With copies of the Geneva Observatory timing sheet and results of the 1918 timing contest where the watch obtained 362 points.
The present is a highly unusual and elaborate example of a presumably school watch, made by Emile Richon, student at the Geneva horological school from 1913 to 1918, most probably the watch he presented when graduating from the celebrated institute.
Few information is available about Emile Richon but he unquestionably was a highly talented watchmaker. His drawing of a chronograph movement with counter, obviously the design for the present movement, can be found in La Chaux-de-Fonds celebrated Musée d'Horlogerie. The latter also owns a regulator clock by Emile Richon as well as other drawings and his Certificate of Geneva's Horological School dated 1917.
The Swiss Horological Federation magazine, edition no. 15 dated 23 February 1918, publishes under "1917 Chronometer Contest at the Geneva Observatory" the relevant results, including the "Prize for the first bulletin in the 1st class contest", awarded to the precision adjuster Richon, student of the Ecole d'Horlogerie.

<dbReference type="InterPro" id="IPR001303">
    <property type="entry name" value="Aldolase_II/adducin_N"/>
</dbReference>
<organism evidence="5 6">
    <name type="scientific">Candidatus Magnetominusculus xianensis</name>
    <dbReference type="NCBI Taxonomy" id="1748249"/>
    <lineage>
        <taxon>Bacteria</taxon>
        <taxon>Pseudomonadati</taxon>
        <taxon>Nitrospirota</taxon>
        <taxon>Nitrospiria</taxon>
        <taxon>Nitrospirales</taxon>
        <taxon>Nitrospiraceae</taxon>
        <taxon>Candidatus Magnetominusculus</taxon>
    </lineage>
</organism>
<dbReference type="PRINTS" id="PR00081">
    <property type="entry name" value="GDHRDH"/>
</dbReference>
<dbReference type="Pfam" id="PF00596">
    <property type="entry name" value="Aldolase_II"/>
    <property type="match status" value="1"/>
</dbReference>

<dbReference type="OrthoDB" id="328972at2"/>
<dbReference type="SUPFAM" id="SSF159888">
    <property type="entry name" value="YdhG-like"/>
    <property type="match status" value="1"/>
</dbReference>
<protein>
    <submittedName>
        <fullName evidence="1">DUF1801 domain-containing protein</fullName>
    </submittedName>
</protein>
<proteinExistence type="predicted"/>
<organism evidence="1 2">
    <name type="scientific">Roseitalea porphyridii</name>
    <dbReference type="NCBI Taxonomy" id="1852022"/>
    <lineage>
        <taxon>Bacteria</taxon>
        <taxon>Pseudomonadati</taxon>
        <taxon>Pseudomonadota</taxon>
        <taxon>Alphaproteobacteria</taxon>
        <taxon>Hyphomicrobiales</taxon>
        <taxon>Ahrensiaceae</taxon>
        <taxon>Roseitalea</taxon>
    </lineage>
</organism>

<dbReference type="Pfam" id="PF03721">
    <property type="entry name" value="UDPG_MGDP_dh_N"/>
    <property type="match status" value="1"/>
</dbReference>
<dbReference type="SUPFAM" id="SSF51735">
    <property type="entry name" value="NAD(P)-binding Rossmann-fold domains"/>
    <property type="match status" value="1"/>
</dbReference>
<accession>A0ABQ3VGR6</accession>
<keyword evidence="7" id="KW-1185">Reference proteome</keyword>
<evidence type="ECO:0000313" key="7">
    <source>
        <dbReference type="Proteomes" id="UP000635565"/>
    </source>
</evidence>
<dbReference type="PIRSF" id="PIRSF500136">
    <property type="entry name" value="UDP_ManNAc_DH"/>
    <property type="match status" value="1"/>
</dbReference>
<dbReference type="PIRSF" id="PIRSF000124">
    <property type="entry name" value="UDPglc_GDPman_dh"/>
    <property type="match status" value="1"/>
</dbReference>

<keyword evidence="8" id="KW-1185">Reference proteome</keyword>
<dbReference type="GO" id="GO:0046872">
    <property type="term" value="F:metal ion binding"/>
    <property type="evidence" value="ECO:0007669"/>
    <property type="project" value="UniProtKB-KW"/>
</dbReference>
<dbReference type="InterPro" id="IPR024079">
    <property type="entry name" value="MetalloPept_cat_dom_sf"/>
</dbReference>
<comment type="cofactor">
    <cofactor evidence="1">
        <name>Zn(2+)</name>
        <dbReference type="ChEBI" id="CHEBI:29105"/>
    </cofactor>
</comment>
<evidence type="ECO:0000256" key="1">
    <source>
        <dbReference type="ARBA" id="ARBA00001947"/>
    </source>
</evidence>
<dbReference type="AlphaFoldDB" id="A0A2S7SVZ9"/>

Emile Richon's masterwork combines, in addition to its exceptional quality and craftsmanship, an impressive number of features such as a chronometer movement awarded an Observatory Bulletin and stamped with the Geneva seal, a chronograph with 30 minutes counter based on his design, a finely engraved gold dial and last but not least a sumptuous champlevé and cloisonné enamel decorated case, all rarities by themselves.
Obviously hardly used and preserved in excellent overall condition, the present watch represents a rare find for the amateur of unusual timepieces of highest quality.
The Geneva Seal
The Geneva Seal, perhaps the most stringent set of rules ever established for any manufactured product, was created in 1886 by an institution called "Poinçon de Genève" (Geneva Seal) to classify timepieces built following Geneva's traditional watchmaking standards. It is exclusively applied to locally-made mechanical movements which comply with the highest quality criteria. Still today the Poinçon de Genève sets the most demanding standards for watchmaking anywhere in the world.